Besides my sisters little friend Isabelle who was from New Zealand, Winston was the first person I really knew who was from another country. He had skin the color of melted chocolate and a spirit that drew you to him.
Winston was a summer employee at the resort that my family vacationed at every summer. Every year during the 3rd week in July my family and lots of others met at our resort for "fun, food and frolic". The teenagers, me, Sean, Kelli, Ryan and sometimes Jen would seemingly rule the roost having the time of our lives.
Most of the staff remembered us from year to year, and always looked forward to the 3rd week in July. But Winston was new, and we quickly adopted him as our favorite. Everyday before dinner we would pile onto a pontoon boat and allow Winston to drive us around the river, all the while telling us stories in his fantastic West Indies accent. Sometimes, we had no idea what he was talking about, but we were mesmerized by the sound of his voice.
He fixed it so that he was in charge of all the teen activities that week-the hot tub parties, midnight movies in the pool and volleyball games that seemed to last forever. He danced with us and taught us new moves, told us jokes that we weren't supposed to hear, and made us feel like we were older than we really were.
When it came time to leave, we were more sad than usual. Knowing that Winston was on the exchange program, we knew that he most likely would never be able to come back and that we would never get to see him again. We hugged, said our goodbyes, and vowed to always remember him.
About a month later, my parents went back to the resort for the night. Being that the staff knew us, my parents had several conversations regarding our annual trip. Winston's name inevitably came up. My mother, I think, told their waiter how we all adored him, and how we felt cool because we were friends with someone from the West Indies. (She even brought up the fact that we all somehow overlooked his obtrusive BO simply because we craved the friendship of someone from a far away land.)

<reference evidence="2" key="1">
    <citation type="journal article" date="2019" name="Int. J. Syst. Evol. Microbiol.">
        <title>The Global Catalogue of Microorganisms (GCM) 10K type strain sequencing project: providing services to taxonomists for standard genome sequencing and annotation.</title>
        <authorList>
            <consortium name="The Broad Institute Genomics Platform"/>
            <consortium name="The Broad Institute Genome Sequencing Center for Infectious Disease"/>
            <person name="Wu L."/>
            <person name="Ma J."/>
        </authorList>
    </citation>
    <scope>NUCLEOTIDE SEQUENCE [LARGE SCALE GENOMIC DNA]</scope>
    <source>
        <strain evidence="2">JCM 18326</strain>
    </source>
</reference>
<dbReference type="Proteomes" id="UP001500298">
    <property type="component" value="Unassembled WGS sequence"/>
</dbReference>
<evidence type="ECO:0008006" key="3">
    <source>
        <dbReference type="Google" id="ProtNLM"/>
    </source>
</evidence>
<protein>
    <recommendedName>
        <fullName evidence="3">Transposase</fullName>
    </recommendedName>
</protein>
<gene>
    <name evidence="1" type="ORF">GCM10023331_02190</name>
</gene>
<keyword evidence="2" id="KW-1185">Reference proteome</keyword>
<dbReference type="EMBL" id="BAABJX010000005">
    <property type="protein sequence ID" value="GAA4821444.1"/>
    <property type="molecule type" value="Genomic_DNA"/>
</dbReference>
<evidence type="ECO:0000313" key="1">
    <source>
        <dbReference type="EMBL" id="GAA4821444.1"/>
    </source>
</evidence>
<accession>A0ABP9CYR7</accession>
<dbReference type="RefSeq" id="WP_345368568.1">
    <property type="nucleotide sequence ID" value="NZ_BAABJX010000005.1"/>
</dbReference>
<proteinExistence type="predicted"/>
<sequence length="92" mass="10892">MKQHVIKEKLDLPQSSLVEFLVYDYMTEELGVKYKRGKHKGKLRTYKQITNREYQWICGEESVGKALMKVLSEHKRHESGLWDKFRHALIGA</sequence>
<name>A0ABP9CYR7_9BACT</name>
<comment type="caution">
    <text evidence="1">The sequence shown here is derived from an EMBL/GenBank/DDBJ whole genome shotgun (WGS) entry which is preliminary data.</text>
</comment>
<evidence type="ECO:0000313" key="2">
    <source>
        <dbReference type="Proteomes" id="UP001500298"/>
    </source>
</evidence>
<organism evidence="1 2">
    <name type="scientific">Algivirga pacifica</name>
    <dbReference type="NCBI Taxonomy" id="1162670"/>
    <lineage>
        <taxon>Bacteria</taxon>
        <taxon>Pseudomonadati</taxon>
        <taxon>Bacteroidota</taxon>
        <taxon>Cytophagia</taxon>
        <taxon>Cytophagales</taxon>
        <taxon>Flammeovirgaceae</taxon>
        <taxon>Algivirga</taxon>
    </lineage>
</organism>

The waiter scoffed. I am told he visibly bent over and laughed. And then he told my parents that Winston was a fake.
I do not remember what his real name is, but I can tell you it was something as American as Michael or John. His accent was fake, his homeland was the United States, and he was a thief.
Our Winston was from Georgia and stole from the guests that summer. He took wallets and money and probably other valuable things that guests left unattended in their lazy vacation mindsets. Those things he took could be replaced, but that summer, he took something from us too. Winston (or Michael or John) took from us our unwavering trust in strangers-our willingness to believe things at face value and our confidence in our own judgement.
It may have only been a summer job for him, but for us, the resort was our place to reconnect with each other (we all lived in different states), to explore what it meant to be a teenager in love and to say we had friends from other places. And from that year on, we stuck closer to the American staff-the ones we knew from before.
This entry originally written by me on Friday October 19, 2007.